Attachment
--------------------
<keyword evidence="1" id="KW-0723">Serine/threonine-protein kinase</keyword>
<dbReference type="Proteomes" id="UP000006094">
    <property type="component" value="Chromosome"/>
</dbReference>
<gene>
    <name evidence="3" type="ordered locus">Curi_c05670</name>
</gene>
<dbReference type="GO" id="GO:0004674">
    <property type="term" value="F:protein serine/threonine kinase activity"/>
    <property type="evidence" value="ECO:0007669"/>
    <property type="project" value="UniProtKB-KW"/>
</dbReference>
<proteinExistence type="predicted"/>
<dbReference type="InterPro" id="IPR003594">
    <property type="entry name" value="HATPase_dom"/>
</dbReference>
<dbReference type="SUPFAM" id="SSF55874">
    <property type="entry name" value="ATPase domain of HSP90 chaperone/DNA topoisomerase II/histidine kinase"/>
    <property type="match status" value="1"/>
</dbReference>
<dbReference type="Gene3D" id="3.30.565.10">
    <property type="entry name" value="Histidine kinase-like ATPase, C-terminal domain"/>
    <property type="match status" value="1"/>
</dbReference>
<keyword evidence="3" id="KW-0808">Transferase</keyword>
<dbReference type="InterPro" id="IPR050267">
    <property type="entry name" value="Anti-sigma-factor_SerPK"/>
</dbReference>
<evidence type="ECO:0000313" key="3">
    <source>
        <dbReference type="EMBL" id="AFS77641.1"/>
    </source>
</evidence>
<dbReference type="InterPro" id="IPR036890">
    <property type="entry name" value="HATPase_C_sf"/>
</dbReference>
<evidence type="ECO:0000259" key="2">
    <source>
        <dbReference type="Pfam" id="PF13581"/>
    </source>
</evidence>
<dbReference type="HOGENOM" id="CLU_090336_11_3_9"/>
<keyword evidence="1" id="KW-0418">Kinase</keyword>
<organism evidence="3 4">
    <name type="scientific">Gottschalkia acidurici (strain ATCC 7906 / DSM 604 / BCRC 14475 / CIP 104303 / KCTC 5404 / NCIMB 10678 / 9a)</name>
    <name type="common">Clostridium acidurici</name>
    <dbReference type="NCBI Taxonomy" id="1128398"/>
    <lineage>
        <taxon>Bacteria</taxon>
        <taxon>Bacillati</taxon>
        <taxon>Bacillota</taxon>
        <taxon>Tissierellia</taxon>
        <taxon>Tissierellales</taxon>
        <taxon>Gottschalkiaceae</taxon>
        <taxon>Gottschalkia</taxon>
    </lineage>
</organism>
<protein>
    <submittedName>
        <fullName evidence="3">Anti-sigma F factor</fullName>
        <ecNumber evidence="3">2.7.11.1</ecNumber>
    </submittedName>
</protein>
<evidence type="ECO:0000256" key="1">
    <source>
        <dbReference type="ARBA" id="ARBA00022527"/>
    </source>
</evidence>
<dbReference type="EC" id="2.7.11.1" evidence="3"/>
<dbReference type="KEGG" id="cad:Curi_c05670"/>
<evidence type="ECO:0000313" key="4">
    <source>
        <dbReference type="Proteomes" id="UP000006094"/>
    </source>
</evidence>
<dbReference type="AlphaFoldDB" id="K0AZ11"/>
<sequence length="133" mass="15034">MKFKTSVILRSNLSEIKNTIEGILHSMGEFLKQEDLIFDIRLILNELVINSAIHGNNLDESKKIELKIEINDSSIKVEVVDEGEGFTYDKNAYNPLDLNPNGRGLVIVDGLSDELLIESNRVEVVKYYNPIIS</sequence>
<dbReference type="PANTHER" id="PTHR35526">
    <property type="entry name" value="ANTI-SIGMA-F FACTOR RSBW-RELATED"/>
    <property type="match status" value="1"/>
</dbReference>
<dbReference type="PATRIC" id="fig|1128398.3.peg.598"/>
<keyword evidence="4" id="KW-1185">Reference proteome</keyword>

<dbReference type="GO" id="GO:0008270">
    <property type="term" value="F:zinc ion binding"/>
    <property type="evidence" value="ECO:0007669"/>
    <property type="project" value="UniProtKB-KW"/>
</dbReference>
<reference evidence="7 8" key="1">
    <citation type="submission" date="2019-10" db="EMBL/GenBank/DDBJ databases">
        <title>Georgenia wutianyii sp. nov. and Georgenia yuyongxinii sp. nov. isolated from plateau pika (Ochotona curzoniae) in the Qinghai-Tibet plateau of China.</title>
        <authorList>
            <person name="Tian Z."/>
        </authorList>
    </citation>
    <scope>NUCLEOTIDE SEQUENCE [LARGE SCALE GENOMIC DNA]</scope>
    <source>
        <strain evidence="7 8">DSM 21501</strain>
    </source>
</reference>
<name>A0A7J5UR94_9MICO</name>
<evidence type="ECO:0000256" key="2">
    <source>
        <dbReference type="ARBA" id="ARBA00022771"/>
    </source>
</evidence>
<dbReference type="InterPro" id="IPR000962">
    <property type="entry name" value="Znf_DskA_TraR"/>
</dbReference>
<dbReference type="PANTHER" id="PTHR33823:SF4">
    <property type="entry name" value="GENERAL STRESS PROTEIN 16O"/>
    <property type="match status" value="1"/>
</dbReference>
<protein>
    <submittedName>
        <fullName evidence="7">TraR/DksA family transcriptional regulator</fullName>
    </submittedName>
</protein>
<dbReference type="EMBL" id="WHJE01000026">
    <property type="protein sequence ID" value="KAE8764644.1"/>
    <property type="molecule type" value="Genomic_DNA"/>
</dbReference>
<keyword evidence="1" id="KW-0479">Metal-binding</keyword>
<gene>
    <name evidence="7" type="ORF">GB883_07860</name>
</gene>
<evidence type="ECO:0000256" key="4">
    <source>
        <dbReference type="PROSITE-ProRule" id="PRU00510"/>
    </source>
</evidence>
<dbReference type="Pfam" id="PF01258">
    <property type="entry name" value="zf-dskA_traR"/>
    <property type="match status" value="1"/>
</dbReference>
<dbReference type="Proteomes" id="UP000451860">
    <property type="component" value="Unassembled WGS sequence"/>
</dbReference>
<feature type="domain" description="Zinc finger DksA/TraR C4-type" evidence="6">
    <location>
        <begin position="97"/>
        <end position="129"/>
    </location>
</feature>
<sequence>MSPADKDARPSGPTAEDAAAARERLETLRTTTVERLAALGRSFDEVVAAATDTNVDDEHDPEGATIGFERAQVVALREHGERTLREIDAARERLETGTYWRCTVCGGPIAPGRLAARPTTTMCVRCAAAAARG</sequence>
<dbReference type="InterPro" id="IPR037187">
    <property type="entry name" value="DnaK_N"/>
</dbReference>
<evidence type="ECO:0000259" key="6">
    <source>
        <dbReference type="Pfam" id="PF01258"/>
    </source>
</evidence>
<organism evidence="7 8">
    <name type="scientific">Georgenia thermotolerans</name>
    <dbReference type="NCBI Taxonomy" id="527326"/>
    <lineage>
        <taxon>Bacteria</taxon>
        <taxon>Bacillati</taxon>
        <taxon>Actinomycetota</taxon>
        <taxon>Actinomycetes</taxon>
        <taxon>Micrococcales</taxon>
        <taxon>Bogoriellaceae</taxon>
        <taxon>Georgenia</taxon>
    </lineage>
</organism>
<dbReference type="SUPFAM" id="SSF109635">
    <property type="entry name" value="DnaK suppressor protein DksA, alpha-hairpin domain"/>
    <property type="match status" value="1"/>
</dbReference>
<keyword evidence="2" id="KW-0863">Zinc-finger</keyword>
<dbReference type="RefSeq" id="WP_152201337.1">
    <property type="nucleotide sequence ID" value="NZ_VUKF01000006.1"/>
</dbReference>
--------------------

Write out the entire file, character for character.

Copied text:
<keyword evidence="1" id="KW-0723">Serine/threonine-protein kinase</keyword>
<dbReference type="Proteomes" id="UP000006094">
    <property type="component" value="Chromosome"/>
</dbReference>
<gene>
    <name evidence="3" type="ordered locus">Curi_c05670</name>
</gene>
<dbReference type="GO" id="GO:0004674">
    <property type="term" value="F:protein serine/threonine kinase activity"/>
    <property type="evidence" value="ECO:0007669"/>
    <property type="project" value="UniProtKB-KW"/>
</dbReference>
<proteinExistence type="predicted"/>
<dbReference type="InterPro" id="IPR003594">
    <property type="entry name" value="HATPase_dom"/>
</dbReference>
<dbReference type="SUPFAM" id="SSF55874">
    <property type="entry name" value="ATPase domain of HSP90 chaperone/DNA topoisomerase II/histidine kinase"/>
    <property type="match status" value="1"/>
</dbReference>
<dbReference type="Gene3D" id="3.30.565.10">
    <property type="entry name" value="Histidine kinase-like ATPase, C-terminal domain"/>
    <property type="match status" value="1"/>
</dbReference>
<keyword evidence="3" id="KW-0808">Transferase</keyword>
<dbReference type="InterPro" id="IPR050267">
    <property type="entry name" value="Anti-sigma-factor_SerPK"/>
</dbReference>
<evidence type="ECO:0000313" key="3">
    <source>
        <dbReference type="EMBL" id="AFS77641.1"/>
    </source>
</evidence>
<dbReference type="InterPro" id="IPR036890">
    <property type="entry name" value="HATPase_C_sf"/>
</dbReference>
<evidence type="ECO:0000259" key="2">
    <source>
        <dbReference type="Pfam" id="PF13581"/>
    </source>
</evidence>
<dbReference type="HOGENOM" id="CLU_090336_11_3_9"/>
<keyword evidence="1" id="KW-0418">Kinase</keyword>
<organism evidence="3 4">
    <name type="scientific">Gottschalkia acidurici (strain ATCC 7906 / DSM 604 / BCRC 14475 / CIP 104303 / KCTC 5404 / NCIMB 10678 / 9a)</name>
    <name type="common">Clostridium acidurici</name>
    <dbReference type="NCBI Taxonomy" id="1128398"/>
    <lineage>
        <taxon>Bacteria</taxon>
        <taxon>Bacillati</taxon>
        <taxon>Bacillota</taxon>
        <taxon>Tissierellia</taxon>
        <taxon>Tissierellales</taxon>
        <taxon>Gottschalkiaceae</taxon>
        <taxon>Gottschalkia</taxon>
    </lineage>
</organism>
<protein>
    <submittedName>
        <fullName evidence="3">Anti-sigma F factor</fullName>
        <ecNumber evidence="3">2.7.11.1</ecNumber>
    </submittedName>
</protein>
<evidence type="ECO:0000256" key="1">
    <source>
        <dbReference type="ARBA" id="ARBA00022527"/>
    </source>
</evidence>
<dbReference type="EC" id="2.7.11.1" evidence="3"/>
<dbReference type="KEGG" id="cad:Curi_c05670"/>
<evidence type="ECO:0000313" key="4">
    <source>
        <dbReference type="Proteomes" id="UP000006094"/>
    </source>
</evidence>
<dbReference type="AlphaFoldDB" id="K0AZ11"/>
<sequence length="133" mass="15034">MKFKTSVILRSNLSEIKNTIEGILHSMGEFLKQEDLIFDIRLILNELVINSAIHGNNLDESKKIELKIEINDSSIKVEVVDEGEGFTYDKNAYNPLDLNPNGRGLVIVDGLSDELLIESNRVEVVKYYNPIIS</sequence>
<dbReference type="PANTHER" id="PTHR35526">
    <property type="entry name" value="ANTI-SIGMA-F FACTOR RSBW-RELATED"/>
    <property type="match status" value="1"/>
</dbReference>
<dbReference type="PATRIC" id="fig|1128398.3.peg.598"/>
<keyword evidence="4" id="KW-1185">Reference proteome</keyword>

<dbReference type="GO" id="GO:0008270">
    <property type="term" value="F:zinc ion binding"/>
    <property type="evidence" value="ECO:0007669"/>
    <property type="project" value="UniProtKB-KW"/>
</dbReference>
<reference evidence="7 8" key="1">
    <citation type="submission" date="2019-10" db="EMBL/GenBank/DDBJ databases">
        <title>Georgenia wutianyii sp. nov. and Georgenia yuyongxinii sp. nov. isolated from plateau pika (Ochotona curzoniae) in the Qinghai-Tibet plateau of China.</title>
        <authorList>
            <person name="Tian Z."/>
        </authorList>
    </citation>
    <scope>NUCLEOTIDE SEQUENCE [LARGE SCALE GENOMIC DNA]</scope>
    <source>
        <strain evidence="7 8">DSM 21501</strain>
    </source>
</reference>
<name>A0A7J5UR94_9MICO</name>
<evidence type="ECO:0000256" key="2">
    <source>
        <dbReference type="ARBA" id="ARBA00022771"/>
    </source>
</evidence>
<dbReference type="InterPro" id="IPR000962">
    <property type="entry name" value="Znf_DskA_TraR"/>
</dbReference>
<dbReference type="PANTHER" id="PTHR33823:SF4">
    <property type="entry name" value="GENERAL STRESS PROTEIN 16O"/>
    <property type="match status" value="1"/>
</dbReference>
<protein>
    <submittedName>
        <fullName evidence="7">TraR/DksA family transcriptional regulator</fullName>
    </submittedName>
</protein>
<dbReference type="EMBL" id="WHJE01000026">
    <property type="protein sequence ID" value="KAE8764644.1"/>
    <property type="molecule type" value="Genomic_DNA"/>
</dbReference>
<keyword evidence="1" id="KW-0479">Metal-binding</keyword>
<gene>
    <name evidence="7" type="ORF">GB883_07860</name>
</gene>
<evidence type="ECO:0000256" key="4">
    <source>
        <dbReference type="PROSITE-ProRule" id="PRU00510"/>
    </source>
</evidence>
<dbReference type="Pfam" id="PF01258">
    <property type="entry name" value="zf-dskA_traR"/>
    <property type="match status" value="1"/>
</dbReference>
<dbReference type="Proteomes" id="UP000451860">
    <property type="component" value="Unassembled WGS sequence"/>
</dbReference>
<feature type="domain" description="Zinc finger DksA/TraR C4-type" evidence="6">
    <location>
        <begin position="97"/>
        <end position="129"/>
    </location>
</feature>
<sequence>MSPADKDARPSGPTAEDAAAARERLETLRTTTVERLAALGRSFDEVVAAATDTNVDDEHDPEGATIGFERAQVVALREHGERTLREIDAARERLETGTYWRCTVCGGPIAPGRLAARPTTTMCVRCAAAAARG</sequence>
<dbReference type="InterPro" id="IPR037187">
    <property type="entry name" value="DnaK_N"/>
</dbReference>
<evidence type="ECO:0000259" key="6">
    <source>
        <dbReference type="Pfam" id="PF01258"/>
    </source>
</evidence>
<organism evidence="7 8">
    <name type="scientific">Georgenia thermotolerans</name>
    <dbReference type="NCBI Taxonomy" id="527326"/>
    <lineage>
        <taxon>Bacteria</taxon>
        <taxon>Bacillati</taxon>
        <taxon>Actinomycetota</taxon>
        <taxon>Actinomycetes</taxon>
        <taxon>Micrococcales</taxon>
        <taxon>Bogoriellaceae</taxon>
        <taxon>Georgenia</taxon>
    </lineage>
</organism>
<dbReference type="SUPFAM" id="SSF109635">
    <property type="entry name" value="DnaK suppressor protein DksA, alpha-hairpin domain"/>
    <property type="match status" value="1"/>
</dbReference>
<keyword evidence="2" id="KW-0863">Zinc-finger</keyword>
<dbReference type="RefSeq" id="WP_152201337.1">
    <property type="nucleotide sequence ID" value="NZ_VUKF01000006.1"/>
</dbReference>